Time is a precious thing for most people, especially those with kids and jobs. A lot of new Dads are particularly prone to the notion that the new arrival – as happy a time as it is – spells the end of any regular gym routine. It doesn’t have to be like that, but there might be some alterations to the program that are necessary to keep hitting the gym and fulfilling the DAD job.
The other scenario is not quite the same, and more along the lines of fitting additional training into the same amount of time to elicit improved gains – without additional fatigue or risk of injury.
Either way, this is about saving time, to (1) get more done in the same duration, or (2) get the same workout done quicker.
How can you do this? You can start with set design.
Playing with Sets
How often do you see someone pushing or pulling out a quality set and then resting for the appropriate time before cranking out another?
It’s not wrong to do this, but if time is of the essence, that minute or two spent recovering the main muscle or muscle group being used just feels like a waste.
With different styles of sets it’s easy to keep more of a rhythm going – and more time spent actually exercising – instead of spending half the workout texting on the cellphone while waiting to complete another set.
Supersets vs Compound Sets
Compound sets are actually a big mass-builder but they don’t necessarily save time in a workout. They involve doing back to back sets without rest, just like supersets, except the same muscle or muscle group is hit in the process. Compound sets increase fatigue levels and don’t make use of the rest time needed in between. Supersets however, are a way to maximize training load within the same time as the usual workout.
Supersets are back-to-back sets, but involve working opposing muscles alternately, thereby filling the rest period while NOT increasing the fatigue levels to individual muscles.
Examples of supersets would be bicep curls and tricep extensions. Another might be bench press and barbell rows.
The good news is that in the same space of time you can work out two muscle groups. The even better news is that it can improve strength gains in both muscle groups faster than it would over the normal course of cycling the exercises.
If strength is your main goal, then cluster sets are an excellent way to generate greater force within the same period of time as the regular sets. In a cluster set you’d replace a strength set of 6 reps with a ‘cluster’ of mini-sets of 2 reps each (like 2,2,2). The rest in between the 2 reps only has to be 15-20 seconds.
The overall force which can be applied is bigger due to the mini-rests, meaning the muscle growth stimulus is also bigger. The duration of the workout is still the same, however, making this a prime example of getting more out of the time spent exercising.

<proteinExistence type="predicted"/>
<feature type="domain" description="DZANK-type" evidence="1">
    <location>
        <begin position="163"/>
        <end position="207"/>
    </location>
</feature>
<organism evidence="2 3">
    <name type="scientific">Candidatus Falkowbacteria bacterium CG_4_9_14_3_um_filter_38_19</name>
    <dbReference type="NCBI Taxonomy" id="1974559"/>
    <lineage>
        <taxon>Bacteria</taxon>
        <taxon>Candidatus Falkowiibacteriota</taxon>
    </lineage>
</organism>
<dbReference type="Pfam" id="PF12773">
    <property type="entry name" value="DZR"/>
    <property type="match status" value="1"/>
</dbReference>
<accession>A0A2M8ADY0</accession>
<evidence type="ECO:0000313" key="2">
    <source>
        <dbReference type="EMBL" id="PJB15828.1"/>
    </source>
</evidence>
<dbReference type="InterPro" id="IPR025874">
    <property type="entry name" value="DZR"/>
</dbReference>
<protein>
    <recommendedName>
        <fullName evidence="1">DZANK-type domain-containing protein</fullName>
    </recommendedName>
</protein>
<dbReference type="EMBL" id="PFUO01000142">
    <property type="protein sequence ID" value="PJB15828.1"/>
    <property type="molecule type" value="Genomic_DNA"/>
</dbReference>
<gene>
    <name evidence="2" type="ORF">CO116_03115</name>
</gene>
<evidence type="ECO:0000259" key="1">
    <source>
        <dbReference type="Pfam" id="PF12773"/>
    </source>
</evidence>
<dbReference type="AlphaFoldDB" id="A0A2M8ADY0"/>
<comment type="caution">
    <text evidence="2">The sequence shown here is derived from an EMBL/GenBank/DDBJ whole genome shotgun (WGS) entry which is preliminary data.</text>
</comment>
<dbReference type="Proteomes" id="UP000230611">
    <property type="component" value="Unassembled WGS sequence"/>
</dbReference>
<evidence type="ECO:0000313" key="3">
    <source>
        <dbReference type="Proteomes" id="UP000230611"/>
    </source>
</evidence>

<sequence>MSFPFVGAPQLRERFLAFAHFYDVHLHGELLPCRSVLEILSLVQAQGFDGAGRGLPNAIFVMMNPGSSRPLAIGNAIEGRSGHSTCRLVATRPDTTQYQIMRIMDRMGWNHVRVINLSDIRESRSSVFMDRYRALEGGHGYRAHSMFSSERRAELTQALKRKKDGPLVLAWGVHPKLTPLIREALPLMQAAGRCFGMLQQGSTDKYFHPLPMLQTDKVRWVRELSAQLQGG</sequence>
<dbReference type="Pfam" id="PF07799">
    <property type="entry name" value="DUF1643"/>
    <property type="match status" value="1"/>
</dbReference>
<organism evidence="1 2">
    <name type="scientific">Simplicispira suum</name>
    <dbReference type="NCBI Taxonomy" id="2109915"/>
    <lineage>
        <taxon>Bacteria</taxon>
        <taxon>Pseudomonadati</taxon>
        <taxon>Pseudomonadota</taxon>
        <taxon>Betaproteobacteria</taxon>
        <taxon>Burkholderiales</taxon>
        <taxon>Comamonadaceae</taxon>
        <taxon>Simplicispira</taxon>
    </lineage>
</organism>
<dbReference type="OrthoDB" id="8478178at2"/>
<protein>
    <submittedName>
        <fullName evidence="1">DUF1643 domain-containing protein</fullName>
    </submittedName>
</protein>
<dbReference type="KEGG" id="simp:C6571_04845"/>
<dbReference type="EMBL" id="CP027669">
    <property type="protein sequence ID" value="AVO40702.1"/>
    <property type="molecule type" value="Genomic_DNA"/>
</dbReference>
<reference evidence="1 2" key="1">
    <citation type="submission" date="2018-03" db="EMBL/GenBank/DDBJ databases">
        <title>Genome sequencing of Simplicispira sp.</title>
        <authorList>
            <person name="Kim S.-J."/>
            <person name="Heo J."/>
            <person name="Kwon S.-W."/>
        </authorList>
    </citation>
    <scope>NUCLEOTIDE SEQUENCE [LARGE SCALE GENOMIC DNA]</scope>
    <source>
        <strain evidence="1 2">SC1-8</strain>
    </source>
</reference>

If supersets are back-to-back sets of opposing muscle groups then staggered sets are back-to-back sets of unrelated muscle groups, where one is a main lift and the second is a minor lift.
An example of this would be if Military Press is the primary then it might be immediately followed by Calf Raises. The calf raises won’t interfere with the shoulders’ development or fatigue levels by reducing the capability of completing the main lift.
5 minutes well spent at the beginning of your workout might be warm-up versions of the main lifts that will go into the next 30 minutes (or whatever) instead of 5 minutes on a cardio machine. Not to discourage cardio, but it doesn’t prep the muscles for serious lifting, and cardio should be done after the weights.
Another good reason for always doing warm-up lifts is to add overall volume to your training. As volume is basically the total resistance moved (i.e. weight x reps x sets) then the warm-up lifts contribute to the total.
An example of a good warm up is using the bar only and completing the movement, e.g. squats, with 3 quick succession sets of 10 reps. Fatiguing the muscles is not the plan during the warm-up sets though.
Strength and muscle-building is not accomplished with a hell-for-leather pace in the gym, and the rest periods between sets are really only required for the recovery of the muscle in order to generate the same or similar force in subsequent sets.
Filling those rest periods or at least utilizing the set time more efficiently can lead to muscle growth and strength gains that possibly were otherwise not accessible. And, all in the same or less time as the original workout lasted.
Have fun incorporating these set designs into your workouts.
Try this article: Bulking Up – Where To Start